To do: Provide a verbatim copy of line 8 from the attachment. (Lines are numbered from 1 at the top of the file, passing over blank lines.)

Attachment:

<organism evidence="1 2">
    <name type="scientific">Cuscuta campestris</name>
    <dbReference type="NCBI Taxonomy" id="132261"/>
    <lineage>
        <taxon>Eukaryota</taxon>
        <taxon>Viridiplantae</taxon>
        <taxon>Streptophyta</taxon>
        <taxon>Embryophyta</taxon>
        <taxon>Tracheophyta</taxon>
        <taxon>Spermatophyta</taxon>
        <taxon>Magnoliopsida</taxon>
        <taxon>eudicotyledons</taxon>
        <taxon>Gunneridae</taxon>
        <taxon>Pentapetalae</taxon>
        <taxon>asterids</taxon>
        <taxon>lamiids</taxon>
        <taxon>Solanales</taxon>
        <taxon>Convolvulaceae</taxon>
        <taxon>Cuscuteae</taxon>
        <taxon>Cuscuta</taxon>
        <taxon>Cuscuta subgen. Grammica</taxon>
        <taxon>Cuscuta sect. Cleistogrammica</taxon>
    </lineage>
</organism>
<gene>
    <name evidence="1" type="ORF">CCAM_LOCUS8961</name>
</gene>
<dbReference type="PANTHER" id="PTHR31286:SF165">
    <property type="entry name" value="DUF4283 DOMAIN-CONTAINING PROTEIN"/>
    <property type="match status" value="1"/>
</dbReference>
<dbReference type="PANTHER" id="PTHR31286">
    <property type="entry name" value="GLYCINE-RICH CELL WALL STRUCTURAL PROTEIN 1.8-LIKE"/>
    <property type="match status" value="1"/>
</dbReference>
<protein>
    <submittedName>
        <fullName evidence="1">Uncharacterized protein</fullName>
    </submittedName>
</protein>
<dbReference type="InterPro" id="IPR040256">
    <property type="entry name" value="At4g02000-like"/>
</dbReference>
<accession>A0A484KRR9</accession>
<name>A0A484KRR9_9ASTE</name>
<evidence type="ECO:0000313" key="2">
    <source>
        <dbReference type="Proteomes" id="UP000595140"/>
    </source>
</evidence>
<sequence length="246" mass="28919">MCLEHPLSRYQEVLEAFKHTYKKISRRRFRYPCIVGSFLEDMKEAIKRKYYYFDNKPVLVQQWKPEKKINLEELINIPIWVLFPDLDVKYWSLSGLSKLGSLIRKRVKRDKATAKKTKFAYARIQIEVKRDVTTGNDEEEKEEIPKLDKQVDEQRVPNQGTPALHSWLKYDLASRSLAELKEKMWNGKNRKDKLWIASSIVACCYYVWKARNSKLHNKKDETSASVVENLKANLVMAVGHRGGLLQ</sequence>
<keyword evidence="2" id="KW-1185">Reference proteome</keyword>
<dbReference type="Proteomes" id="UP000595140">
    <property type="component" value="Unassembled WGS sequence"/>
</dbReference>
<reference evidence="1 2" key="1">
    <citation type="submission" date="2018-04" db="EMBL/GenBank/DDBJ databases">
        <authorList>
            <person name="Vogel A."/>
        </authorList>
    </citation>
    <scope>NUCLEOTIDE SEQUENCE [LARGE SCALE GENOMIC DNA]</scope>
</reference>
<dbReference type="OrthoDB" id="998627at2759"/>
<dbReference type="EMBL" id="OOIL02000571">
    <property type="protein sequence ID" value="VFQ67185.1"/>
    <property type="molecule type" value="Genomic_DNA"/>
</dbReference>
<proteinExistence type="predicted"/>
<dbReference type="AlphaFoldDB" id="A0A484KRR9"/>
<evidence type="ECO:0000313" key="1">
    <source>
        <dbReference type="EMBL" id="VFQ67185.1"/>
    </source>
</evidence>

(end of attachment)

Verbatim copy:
        <taxon>Embryophyta</taxon>